Kids look forward to Christmas time so much, but how can you keep them active and interested while you peel the 98th potato, collect relatives from the train/bus/tram/airport and wrap yet another last minute present?
Here are five non screen-based ideas for keeping your little darlings busy while you get on with the tasks in hand.
- Get them to write their own version of the Christmas story and act it out for you. Odds are, your children will know the story of Christmas even if you aren’t Christian: it’s hard to avoid at this time of year. However, it’s also pretty likely that they won’t get all the facts straight and will have to improvise to fill in the gaps. This can make for some very entertaining live-action theatre. Film it all to show their grandparents and tease them with later in life.
- Colour it yourself wrapping paper: We’re giving away our own design wallpaper for the year on the 11 December, specially redrawn to allow for colouring in. Why not set your children to work on it as special treat for some lucky person?The future of food has arrived, and it’s in mug form. Image credit: The Telegraph
- Let them experiment with mug cake recipes. These are relatively new phenomenon that has exploded in recent years, thanks to microwave technology and the power of Pinterest recipe sharing. They only take five minutes to cook, and use relatively small quantities of ingredients. So if one’s an absolute disaster, it’s no big deal to start again. Plus, there’s no handling of complicated equipment. There are plenty of recipes about, but these ones are a great place to start.
- Create a ‘Gallery Space’ and let them have at it. Decide what the smallest space is in your home and clear the walls. If you have a cloakroom, use it, or a downstairs toilet, or a walk-in wardrobe – you get the idea. Buy a few rolls of lining paper from a diy shop (it’s not expensive) and tack it in place, floor to ceiling.
Stand on a chair and do the ceiling. Remove yourself and the chair and tack it to the floor too. (These rooms generally have hard floors: if you have a carpet, this part won’t work, so skip it). What you’re looking to end up with is a completely blank space, ripe for decoration. Then let your kids loose with every craft material imaginable. Their brief is to create the room of their dreams to show off to everyone on Christmas day. It’s a bit of effort to make the Gallery Space in the first instance, but it’s the kind of activity that will occupy them for at least a whole day, maybe even two or three. With a bit of luck, they’ll want to do it every year: you can photograph and frame each one as a unique record of your family growing up.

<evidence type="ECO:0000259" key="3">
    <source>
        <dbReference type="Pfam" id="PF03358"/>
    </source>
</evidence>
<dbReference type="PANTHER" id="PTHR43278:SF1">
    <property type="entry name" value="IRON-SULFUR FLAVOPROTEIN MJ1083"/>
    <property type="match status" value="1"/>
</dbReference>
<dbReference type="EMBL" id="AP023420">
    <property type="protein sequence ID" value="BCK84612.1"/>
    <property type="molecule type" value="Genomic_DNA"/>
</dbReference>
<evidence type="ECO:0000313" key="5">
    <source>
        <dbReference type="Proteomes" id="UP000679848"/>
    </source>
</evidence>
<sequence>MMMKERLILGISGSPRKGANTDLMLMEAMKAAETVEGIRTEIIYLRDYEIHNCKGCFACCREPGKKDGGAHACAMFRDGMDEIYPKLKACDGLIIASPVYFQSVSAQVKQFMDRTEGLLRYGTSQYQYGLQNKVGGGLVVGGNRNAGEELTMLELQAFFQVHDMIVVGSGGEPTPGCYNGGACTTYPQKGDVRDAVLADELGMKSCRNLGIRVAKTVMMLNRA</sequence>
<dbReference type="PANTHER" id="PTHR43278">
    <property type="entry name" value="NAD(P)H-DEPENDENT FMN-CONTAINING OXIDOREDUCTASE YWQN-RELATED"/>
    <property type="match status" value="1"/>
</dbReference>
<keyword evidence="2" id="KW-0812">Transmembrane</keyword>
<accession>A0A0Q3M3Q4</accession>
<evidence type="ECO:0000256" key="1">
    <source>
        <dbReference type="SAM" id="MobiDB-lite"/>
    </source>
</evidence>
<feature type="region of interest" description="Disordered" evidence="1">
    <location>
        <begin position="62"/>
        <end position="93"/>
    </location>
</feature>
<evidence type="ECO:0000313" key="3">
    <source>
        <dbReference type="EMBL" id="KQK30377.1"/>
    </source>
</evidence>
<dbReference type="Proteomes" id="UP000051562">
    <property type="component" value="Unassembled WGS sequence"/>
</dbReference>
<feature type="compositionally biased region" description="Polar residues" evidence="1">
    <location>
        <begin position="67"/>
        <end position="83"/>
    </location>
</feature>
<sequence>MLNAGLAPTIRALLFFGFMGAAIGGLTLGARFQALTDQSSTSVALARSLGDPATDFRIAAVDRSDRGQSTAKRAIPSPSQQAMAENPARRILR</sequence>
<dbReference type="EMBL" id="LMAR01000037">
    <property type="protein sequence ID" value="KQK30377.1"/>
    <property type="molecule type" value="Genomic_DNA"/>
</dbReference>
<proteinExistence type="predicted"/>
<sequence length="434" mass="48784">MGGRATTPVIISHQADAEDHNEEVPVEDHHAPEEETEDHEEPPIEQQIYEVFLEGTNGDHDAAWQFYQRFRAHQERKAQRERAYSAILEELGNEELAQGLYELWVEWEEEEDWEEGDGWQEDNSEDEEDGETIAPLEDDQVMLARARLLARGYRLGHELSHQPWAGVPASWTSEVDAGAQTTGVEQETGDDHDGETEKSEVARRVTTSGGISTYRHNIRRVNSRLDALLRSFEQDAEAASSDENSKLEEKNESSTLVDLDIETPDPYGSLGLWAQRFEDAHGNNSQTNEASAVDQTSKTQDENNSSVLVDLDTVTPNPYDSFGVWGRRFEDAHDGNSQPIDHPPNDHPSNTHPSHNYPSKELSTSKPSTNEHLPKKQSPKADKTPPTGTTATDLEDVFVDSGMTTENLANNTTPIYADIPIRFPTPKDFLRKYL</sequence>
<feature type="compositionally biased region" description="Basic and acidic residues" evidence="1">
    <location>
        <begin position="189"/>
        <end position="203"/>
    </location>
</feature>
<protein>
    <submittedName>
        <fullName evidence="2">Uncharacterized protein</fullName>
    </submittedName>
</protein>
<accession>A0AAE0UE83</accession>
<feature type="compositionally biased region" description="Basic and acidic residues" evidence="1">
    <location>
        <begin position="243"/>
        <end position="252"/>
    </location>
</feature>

- Christmas light treasure hunt: Take advantage of your neighbours’ Christmas displays and create a treasure hunt for your children. Create a list of ten or more Christmas lights they have to spot (reindeer, Santa on a roof, a crib . . . ) They write down the number of the house that has it. Depending on their ages, you can limit it to your street or go further afield. If they’re a bit older and you’re feeling energetic, make up a riddle for each light they have to find, like this:
What’s one of eight, whose nose is red?
It’s shiny too, it has been said.
So there you have it. Plenty of non-screen entertainment for all ages, and possibly even some mug cake left for you to try!